Bright lights, big city
The battle for tomorrow’s TV market escalated in Las Vegas, with next-generation screens determined to shine. Steve May reports from the show floor
CES may have turned 50 in Las Vegas this January, but it still fizzed with fresh ideas. In fact, visitors were treated to one of the most exciting shows in years. “We celebrate a half century of introducing life-changing products and services, and we have so much more ahead of us,” enthused CTA president Gary Shapiro.
Spectacular TV screens were everywhere, all appearing finally to realise the promise of HDR (High Dynamic Range) UHD.
Lush audio hardware ran the gamut, from upmarket vinyl players to beefed-up Bluetooth headphones. Connected appliances proved equally noteworthy. The feel-good factor was high.
If one TV story dominated the headlines it was OLED, with both Panasonic and Sony jumping on LG’s bandwagon.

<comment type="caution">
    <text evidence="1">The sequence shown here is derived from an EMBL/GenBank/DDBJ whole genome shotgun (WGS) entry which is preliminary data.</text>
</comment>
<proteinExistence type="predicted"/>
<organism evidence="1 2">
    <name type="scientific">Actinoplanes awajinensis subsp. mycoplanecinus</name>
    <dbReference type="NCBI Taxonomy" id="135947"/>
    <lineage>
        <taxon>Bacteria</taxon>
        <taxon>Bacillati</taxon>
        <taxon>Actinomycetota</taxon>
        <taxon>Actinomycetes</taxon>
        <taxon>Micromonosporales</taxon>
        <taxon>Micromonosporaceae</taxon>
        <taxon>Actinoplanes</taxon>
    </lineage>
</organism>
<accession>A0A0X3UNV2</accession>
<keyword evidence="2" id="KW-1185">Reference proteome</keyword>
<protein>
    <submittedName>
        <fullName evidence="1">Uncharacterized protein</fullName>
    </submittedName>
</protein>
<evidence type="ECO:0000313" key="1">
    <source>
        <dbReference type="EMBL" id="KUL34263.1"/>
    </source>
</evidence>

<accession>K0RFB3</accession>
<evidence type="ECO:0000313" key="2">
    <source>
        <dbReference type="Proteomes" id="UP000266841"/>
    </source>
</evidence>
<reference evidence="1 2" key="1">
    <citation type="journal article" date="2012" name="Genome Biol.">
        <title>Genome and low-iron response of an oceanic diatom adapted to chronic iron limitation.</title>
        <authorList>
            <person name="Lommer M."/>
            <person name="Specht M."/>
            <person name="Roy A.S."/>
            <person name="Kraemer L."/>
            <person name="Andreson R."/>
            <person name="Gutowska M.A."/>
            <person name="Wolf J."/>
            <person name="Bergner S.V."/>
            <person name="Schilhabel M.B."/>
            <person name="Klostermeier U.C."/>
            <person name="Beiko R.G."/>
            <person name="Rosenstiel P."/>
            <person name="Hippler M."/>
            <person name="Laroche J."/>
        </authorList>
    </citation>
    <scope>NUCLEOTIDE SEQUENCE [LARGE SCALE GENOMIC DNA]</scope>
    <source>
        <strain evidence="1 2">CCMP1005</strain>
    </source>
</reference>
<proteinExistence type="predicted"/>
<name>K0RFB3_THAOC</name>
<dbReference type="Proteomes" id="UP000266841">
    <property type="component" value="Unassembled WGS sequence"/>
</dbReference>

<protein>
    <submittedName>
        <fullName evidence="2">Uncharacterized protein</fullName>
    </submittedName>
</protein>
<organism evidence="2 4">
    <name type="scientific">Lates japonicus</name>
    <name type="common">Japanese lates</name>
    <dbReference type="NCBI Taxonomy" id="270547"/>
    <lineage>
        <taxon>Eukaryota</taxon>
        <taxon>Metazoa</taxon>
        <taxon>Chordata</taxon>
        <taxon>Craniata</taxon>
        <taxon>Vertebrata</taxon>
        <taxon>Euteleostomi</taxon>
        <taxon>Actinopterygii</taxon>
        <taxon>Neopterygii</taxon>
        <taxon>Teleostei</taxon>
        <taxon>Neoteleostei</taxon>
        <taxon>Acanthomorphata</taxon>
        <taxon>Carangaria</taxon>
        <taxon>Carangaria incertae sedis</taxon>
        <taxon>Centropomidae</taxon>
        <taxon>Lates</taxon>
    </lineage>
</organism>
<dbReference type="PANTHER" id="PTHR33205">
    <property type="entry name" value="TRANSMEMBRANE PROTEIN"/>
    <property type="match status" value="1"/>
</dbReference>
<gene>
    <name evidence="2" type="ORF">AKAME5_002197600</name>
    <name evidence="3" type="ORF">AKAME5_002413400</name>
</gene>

On my scorecard, Panasonic edged the honours for best TV picture at the show. Its 65in EZ1000, aka the EZ1002 in the UK, looked gorgeous. The flat screen has been tuned to offer a picture remarkably similar to the professional OLED monitors used in Hollywood authoring suites. A Studio Colour HCX2 processor employs 3D look-up tables (colour values) derived from Panasonic’s professional film-making division.
Colourist Dado Valentic (Marco Polo, Exodus: Gods and Kings, Total Recall) was on hand at the screen’s big unveiling. “One of the greatest desires we professionals have is that viewers get to see the same beautiful images we see on our reference screens,” he said. “Until now, that was never the case. But now the professional screen we are going to use in our grading theatre is about to become a consumer device.”
The EZ1002 ships with a Dynamic Blade soundbar boasting 14 speaker units (eight woofers, four midrange and two tweeters, plus a quad passive radiator to boost bass). Teasingly, Panasonic wasn’t letting it be heard – that’s being saved for its upcoming European dealer conference in Frankfurt.
The EZ1002 supports HDR10 and HLG (Hybrid Log-Gamma) HDR, expected to be used by the BBC and other broadcasters. But not Dolby Vision.